This provocatively titled post finds very little wrong with Russell Stannard’s Teacher Training Videos website but asks that we all consider why we are using technology.
One of the great innovators in our profession is Russell Stannard. Given the awards he’s received and his widespread presence in the online world, you probably don’t need me to tell you this. If you haven’t visited his site Teacher Training Videos, I urge you to do so immediately. He unearths some fantastic resources and explains how to use them clearly and succinctly. It’s not without reason that Scott ‘Grrr… technology’ Thornbury describes him as ‘the voice of reason and common sense.’
You are probably wondering at this point why I’ve named this post as I have, but there is a reason. I can perhaps best illustrate it by discussing one of my students and a problem she’d identified in her own learning. Gizem is one of those students which we as teachers – subjectively – describe as being a joy to teach. She asked pertinent questions in class when she needed clarification, she went home and reviewed what we’d done that day, and she would identify areas in her learning that she felt she needed to work on. I’d regarded Gizem as being quite a strong reader, this observation was based on her ability to read a number of texts and extract information from them to support her ideas in an essay. So well had she done this that I felt moved to show her work to other teachers, who all agreed that her ability to read to a level whereby she could understand and extract ideas, in this particular instance at least, was fantastic. Consequently, I was somewhat surprised when she performed relatively poorly in reading exams. We discussed this problem in some detail.
She told me that she didn’t feel that she had problems understanding the exam text, but that she didn’t feel she could read it quickly enough to be able to answer the accompanying comprehension questions. I suggested that we work on her reading speed, as reading quickly is a different skill to reading for understanding. In order to help her, I also had to find out what she should be aiming for. When we think about increasing reading speed, what do we actually mean? How fast should she be trying to read? Consider this famous quote:
‘I took a speed-reading course and read War and Peace in twenty minutes. It involves Russia.’
Obviously, just reading faster and faster can defeat the purpose of the reading. In Woody’s case, the extremely superficial level of understanding is not what people aim for when reading a novel. Knowing what level of understanding we are aiming for is absolutely key to matching it with an appropriate reading speed. One writer whose work with reading speed is not as well known as it should be is Ron Carver. Carver (1990) proposed five reading processes, each with a typical reading rate.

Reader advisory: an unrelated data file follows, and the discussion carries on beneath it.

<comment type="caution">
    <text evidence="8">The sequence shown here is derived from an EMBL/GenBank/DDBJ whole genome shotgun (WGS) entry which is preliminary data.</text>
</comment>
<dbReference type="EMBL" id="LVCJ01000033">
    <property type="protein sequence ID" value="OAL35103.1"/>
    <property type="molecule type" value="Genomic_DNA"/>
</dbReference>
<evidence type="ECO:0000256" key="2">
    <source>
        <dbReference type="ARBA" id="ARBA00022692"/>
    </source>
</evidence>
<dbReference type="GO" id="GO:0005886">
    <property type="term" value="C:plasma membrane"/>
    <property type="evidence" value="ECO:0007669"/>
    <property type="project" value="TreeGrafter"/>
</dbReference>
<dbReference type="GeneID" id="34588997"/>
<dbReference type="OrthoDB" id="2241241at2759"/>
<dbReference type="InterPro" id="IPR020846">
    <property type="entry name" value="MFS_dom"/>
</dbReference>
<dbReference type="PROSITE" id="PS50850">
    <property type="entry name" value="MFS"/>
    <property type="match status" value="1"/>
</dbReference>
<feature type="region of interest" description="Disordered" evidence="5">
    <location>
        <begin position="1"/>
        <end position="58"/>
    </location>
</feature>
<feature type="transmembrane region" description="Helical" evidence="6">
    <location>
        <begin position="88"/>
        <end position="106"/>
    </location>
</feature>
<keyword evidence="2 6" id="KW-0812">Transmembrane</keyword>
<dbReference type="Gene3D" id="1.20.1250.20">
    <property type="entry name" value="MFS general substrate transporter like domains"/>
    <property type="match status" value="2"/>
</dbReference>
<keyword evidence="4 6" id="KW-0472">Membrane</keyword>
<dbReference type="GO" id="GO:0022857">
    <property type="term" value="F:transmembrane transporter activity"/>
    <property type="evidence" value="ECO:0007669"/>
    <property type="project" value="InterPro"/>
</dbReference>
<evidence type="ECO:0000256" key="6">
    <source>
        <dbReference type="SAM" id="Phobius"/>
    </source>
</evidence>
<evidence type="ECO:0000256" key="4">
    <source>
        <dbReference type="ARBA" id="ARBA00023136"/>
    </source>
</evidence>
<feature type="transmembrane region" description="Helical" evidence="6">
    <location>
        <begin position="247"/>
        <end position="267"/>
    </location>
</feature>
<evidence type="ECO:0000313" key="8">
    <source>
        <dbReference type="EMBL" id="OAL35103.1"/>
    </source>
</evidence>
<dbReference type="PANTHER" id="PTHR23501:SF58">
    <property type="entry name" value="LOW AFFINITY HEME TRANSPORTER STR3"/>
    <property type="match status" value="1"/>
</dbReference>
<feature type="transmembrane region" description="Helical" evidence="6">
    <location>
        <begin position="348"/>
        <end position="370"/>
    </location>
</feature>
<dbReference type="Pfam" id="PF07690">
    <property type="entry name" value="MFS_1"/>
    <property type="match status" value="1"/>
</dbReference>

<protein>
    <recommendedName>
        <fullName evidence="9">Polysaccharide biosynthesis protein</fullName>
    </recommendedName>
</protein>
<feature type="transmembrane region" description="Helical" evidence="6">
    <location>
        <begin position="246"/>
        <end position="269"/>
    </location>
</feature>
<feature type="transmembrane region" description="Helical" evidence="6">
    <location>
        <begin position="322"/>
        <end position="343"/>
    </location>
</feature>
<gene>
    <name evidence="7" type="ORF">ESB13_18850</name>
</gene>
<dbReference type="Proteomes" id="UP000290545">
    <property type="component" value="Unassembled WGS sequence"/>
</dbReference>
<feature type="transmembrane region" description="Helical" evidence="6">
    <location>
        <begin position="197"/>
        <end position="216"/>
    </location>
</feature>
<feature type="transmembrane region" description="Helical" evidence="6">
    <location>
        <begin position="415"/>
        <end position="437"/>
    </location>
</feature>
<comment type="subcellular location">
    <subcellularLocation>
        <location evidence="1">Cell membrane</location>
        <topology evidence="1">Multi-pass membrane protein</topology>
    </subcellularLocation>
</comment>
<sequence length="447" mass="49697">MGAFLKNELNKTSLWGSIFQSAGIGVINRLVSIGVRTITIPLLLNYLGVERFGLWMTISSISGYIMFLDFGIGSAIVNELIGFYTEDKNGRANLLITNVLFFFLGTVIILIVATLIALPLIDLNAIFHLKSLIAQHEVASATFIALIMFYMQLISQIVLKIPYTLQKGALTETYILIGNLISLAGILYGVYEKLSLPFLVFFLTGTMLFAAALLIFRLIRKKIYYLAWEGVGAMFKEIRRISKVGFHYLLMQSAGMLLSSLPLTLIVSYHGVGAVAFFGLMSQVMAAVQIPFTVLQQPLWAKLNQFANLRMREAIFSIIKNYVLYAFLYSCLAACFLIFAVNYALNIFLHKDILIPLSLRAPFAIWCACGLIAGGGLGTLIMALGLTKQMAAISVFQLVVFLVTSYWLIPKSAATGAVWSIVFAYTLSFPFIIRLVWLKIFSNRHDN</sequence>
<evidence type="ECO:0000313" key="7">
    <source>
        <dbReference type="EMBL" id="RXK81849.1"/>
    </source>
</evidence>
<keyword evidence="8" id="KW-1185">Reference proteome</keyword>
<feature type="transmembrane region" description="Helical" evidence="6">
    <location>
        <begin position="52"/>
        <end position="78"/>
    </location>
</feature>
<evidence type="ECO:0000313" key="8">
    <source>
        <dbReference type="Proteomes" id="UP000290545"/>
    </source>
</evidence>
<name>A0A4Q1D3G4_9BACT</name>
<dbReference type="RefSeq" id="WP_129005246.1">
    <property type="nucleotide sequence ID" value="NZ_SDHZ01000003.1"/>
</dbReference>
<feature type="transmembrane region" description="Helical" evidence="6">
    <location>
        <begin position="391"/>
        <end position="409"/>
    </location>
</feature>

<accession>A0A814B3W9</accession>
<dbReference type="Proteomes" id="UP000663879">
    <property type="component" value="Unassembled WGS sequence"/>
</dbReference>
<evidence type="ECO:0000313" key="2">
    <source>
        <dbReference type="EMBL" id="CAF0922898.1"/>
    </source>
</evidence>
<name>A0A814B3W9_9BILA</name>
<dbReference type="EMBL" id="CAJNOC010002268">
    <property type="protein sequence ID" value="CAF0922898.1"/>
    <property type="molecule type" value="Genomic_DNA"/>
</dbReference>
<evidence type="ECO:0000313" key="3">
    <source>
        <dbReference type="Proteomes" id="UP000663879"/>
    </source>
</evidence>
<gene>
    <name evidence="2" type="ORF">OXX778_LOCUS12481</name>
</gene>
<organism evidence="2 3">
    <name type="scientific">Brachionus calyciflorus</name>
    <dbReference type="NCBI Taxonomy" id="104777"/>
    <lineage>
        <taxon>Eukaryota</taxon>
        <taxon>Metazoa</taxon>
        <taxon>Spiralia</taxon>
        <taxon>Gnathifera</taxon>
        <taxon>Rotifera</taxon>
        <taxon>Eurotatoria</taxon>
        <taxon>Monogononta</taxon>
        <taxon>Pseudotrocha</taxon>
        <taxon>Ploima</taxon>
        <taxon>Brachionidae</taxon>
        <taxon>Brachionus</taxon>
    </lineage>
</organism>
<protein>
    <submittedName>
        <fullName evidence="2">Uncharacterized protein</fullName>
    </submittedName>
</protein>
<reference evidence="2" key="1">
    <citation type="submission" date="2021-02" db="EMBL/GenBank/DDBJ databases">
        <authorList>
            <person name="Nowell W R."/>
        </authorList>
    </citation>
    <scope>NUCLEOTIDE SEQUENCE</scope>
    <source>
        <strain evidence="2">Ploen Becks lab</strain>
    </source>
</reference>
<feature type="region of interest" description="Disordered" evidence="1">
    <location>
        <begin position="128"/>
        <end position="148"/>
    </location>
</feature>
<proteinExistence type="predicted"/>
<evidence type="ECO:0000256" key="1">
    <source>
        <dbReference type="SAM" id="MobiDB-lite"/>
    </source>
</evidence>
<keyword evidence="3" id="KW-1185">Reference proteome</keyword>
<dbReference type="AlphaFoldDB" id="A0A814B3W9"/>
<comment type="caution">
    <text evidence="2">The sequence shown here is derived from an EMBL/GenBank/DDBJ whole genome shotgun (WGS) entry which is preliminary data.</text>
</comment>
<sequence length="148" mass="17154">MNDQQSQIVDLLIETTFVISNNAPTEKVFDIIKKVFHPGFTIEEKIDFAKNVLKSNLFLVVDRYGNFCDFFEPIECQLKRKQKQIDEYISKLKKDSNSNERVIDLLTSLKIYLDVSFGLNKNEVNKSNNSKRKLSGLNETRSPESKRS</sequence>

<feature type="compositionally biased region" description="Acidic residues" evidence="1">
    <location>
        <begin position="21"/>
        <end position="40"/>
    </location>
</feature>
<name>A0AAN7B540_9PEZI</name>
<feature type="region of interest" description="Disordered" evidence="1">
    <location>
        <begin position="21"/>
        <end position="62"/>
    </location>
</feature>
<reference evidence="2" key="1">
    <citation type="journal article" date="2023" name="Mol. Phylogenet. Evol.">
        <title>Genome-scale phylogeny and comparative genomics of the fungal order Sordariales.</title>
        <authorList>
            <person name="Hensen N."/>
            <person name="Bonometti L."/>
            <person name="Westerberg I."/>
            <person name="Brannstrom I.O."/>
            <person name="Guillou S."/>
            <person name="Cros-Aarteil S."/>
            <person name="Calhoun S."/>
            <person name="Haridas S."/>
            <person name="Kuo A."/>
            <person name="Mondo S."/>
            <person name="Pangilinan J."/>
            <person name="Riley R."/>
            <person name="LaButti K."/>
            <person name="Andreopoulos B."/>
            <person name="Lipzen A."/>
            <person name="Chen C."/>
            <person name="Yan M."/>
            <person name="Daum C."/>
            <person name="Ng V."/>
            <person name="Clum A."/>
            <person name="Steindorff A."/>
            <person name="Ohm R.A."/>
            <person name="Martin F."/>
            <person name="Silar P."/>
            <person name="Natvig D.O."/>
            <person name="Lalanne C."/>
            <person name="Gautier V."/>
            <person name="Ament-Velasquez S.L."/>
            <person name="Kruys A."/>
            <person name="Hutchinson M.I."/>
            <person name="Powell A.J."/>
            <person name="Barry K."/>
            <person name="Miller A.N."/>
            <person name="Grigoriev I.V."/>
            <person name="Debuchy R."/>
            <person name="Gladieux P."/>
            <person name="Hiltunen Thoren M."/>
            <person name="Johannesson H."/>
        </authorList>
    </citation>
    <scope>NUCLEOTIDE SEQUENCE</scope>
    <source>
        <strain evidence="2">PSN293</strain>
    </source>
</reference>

|Reading process||Processing components||Target words per minute|
When I was looking into the notion of increasing reading speed I was surprised to come across the term ‘rauding’ as I’d never heard of it before. Carver coined this term describing it as, ‘comprehension of all or almost all of the consecutively encountered thoughts during reading; comprehending about 75% or more of the complete thoughts encountered during the operation of the rauding process.’ When I looked through the suggested WPMs in the table above and thought about what Gizem and my other students need to do when answering comprehension questions during an exam. So, how to go about achieving 300 words per minute?
One application I discovered is CuePrompter. I’ve prepared a short video clip to show how to use this website.
This application allowed me to upload relevant texts and control the speed at which they would be read. I introduced this in class and recommended that my students use it in their free time. It wasn’t ideal, but it was a start. You can imagine how delighted I was when Russell introduced Eyercize on his website. This application takes things a lot further and gives the user much more control over the development of their reading speed. Russell’s video clips explain exactly how to use this great tool and I can’t recommend watching this enough if you want to help your learners improve their reading rate.
So, what exactly is my problem? Quite simply, telling us how to use a resource is only part of what teachers need to know; equally important is why we should be using it. I know I’m nitpicking here, but if we’re to make a case for the use of technology in our teaching we have to consistently think about what we’re trying to achieve through its use.
Carver, R. (1990) Reading rate: A review of research and theory, Academic Press